Evaluating virtual symptom tracking for COVID-19 positive patients, new study
A research study from the Cardiac Arrythmia Network of Canada (CANet) and Lawson Health Research Institute is testing the use of a new online patient care platform designed to help track symptoms for COVID-19 positive patients.
Patients are now being enrolled in the study from the Urgent COVID-19 Care Clinic at London Health Sciences Centre. This virtual clinic helps identify, triage, monitor and manage potential complications for people recovering from COVID-19 at home. Patients can self-monitor their health with ongoing access to virtual physician support.
The COVID-19 Virtual Care at Home research study is testing the use of VIRTUES (Virtual Integrated Reliable Transformative User-Driven E-health System), a virtual, patient-centred platform created by CANet to help guide COVID-19 positive patients in managing their illness. They will have remote access to a team of health care providers including those specialized in the fields of cardiology, emergency medicine, internal medicine, infectious disease, neurology and respirology.
As symptoms are logged and tracked, there are alerts for communication between the patient and members of the care team. They can react quickly if additional care is needed such as a visit to the doctor’s office or hospital.
“The COVID-19 pandemic has highlighted the need for effective virtual health care,” says Dr. Anthony Tang, CANet CEO and Scientific Director. “Technology solutions support this care by giving both patients and health care providers fast and accurate access to critical information about symptom progression.”
As a made-in-Canada solution, CANet partnered with Clearbridge Mobile, an application development company in Toronto, to adapt an existing virtual care platform. “We responded quickly to provide a way for health care providers to remotely monitor, triage and manage care for patients with COVID-19, and help identify early on those who are at higher risk of complications,” adds Dr. Tang. Before the pandemic, VIRTUES was used for remote monitoring and care for patients with implantable cardiac defibrillators and pacemakers.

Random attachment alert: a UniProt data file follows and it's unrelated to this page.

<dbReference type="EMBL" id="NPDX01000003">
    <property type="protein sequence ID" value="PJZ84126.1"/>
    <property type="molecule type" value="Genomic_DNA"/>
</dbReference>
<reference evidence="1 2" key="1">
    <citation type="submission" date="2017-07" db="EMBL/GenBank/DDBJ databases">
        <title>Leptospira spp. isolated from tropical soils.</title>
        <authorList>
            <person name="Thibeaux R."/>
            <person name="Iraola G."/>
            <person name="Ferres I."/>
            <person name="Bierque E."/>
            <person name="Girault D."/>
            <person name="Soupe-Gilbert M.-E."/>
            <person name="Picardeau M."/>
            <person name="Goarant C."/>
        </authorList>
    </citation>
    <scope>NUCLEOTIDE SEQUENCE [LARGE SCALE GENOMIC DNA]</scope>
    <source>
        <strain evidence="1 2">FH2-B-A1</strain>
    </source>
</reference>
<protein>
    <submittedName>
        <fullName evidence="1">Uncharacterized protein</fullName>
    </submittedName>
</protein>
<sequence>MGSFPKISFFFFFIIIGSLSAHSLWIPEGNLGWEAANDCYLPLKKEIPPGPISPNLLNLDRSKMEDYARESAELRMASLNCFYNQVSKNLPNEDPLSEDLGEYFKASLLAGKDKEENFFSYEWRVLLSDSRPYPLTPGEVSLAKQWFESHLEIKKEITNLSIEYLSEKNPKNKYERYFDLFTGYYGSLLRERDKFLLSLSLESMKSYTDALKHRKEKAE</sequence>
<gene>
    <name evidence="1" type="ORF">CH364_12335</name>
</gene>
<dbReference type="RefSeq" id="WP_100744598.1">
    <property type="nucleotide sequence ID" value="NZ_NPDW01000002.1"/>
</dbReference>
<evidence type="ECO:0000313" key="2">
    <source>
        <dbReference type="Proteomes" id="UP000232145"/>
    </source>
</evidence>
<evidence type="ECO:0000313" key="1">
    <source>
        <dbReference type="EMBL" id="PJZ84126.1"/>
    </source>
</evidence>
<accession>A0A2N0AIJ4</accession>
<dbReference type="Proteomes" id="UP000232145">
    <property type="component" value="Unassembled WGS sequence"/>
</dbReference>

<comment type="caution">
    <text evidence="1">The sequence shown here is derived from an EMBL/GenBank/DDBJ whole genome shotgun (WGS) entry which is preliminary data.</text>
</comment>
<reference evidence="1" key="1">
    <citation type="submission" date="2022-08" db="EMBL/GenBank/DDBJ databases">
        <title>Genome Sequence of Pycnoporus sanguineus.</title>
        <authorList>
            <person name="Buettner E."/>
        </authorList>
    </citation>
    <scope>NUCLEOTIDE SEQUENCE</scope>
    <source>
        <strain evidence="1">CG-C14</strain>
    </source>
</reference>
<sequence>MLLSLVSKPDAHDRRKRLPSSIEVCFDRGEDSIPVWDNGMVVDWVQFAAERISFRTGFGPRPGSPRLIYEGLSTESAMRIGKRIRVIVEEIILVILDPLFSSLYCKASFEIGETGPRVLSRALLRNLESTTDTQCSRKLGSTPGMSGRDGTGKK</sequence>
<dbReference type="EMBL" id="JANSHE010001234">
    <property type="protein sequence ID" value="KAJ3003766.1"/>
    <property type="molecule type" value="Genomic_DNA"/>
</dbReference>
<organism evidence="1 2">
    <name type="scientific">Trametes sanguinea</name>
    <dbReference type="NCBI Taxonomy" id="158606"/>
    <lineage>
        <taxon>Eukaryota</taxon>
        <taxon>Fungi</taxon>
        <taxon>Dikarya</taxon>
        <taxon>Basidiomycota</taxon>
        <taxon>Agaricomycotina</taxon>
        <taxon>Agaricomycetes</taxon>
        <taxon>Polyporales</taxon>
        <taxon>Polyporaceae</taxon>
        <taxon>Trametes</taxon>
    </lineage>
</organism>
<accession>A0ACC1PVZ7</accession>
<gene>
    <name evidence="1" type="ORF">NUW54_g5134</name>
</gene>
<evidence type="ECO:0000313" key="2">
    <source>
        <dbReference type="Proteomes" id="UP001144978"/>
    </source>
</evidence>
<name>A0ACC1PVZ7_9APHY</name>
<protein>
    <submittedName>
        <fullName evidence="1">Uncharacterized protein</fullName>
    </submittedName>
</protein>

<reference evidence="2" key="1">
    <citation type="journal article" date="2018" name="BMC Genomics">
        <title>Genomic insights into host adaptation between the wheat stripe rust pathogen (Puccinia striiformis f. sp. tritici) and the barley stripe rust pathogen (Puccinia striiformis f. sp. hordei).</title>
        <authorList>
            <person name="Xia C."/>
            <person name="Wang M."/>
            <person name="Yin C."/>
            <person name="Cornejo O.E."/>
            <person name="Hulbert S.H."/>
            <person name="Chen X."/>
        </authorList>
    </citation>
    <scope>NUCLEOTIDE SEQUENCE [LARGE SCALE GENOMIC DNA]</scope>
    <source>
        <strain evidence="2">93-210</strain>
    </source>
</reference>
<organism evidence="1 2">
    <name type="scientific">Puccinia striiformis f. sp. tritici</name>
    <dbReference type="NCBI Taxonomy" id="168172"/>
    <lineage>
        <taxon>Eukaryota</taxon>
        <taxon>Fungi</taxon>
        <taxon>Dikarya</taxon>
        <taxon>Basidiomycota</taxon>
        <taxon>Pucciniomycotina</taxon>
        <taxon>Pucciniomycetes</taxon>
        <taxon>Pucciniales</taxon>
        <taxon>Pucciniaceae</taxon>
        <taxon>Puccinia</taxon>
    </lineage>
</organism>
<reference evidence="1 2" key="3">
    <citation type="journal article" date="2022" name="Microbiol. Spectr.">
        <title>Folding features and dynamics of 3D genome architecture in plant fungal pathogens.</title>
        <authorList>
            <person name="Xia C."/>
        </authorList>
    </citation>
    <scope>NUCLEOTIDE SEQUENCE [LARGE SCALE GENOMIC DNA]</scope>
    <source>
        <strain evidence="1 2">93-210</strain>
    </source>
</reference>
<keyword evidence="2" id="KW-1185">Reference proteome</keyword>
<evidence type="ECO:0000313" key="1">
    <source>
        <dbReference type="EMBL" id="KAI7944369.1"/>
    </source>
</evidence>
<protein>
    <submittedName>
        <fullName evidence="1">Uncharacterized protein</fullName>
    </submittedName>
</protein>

“We want to learn more about making health care technology user-friendly. Patients will have more information about their care and hopefully will experience reduced anxiety,” explains project co-lead Dr. Erin Spicer, LHSC physician and Lawson Associate Scientist. “While the majority of COVID-19 cases don’t require hospitalization, this system allows us to more closely monitor a patient’s progress and make informed decisions if their symptoms worsen.”
This research project highlights the importance of collaborative effort. Most importantly, with patient partners' active participation in helping design the VIRTUES platform and this research project. Along with CANet’s investment to adapt the VIRTUES platform for this project, the Department of Medicine at Western University’s Schulich School of Medicine & Dentistry has provided active support with many sub-specialists and investments from the Centre of Quality, Innovation and Safety (CQuinS) program.
“I am proud to be associated with this vital initiative. This research project will be comforting for patients contracted with COVID-19, providing reassurance that they are cared for by experts and monitored with technology advancement.” Dr. James Calvin, citywide Chair/Chief of Medicine.
The research team explains that these types of remote care systems may be able to play an important role in stemming the spread of the virus, while providing high-quality, accessible care using fewer resources. It also provides a means of rapid and accurate tracking of case recovery.
“We want to keep people safe. Following evaluation of VIRTUES here in London, we hope to see it implemented across the province and beyond. Patients have access to enhanced care while being able to hopefully stay in their homes during their recovery, helping to decrease exposure of COVID-19 in the community and for frontline health care workers,” adds Dr. Tang.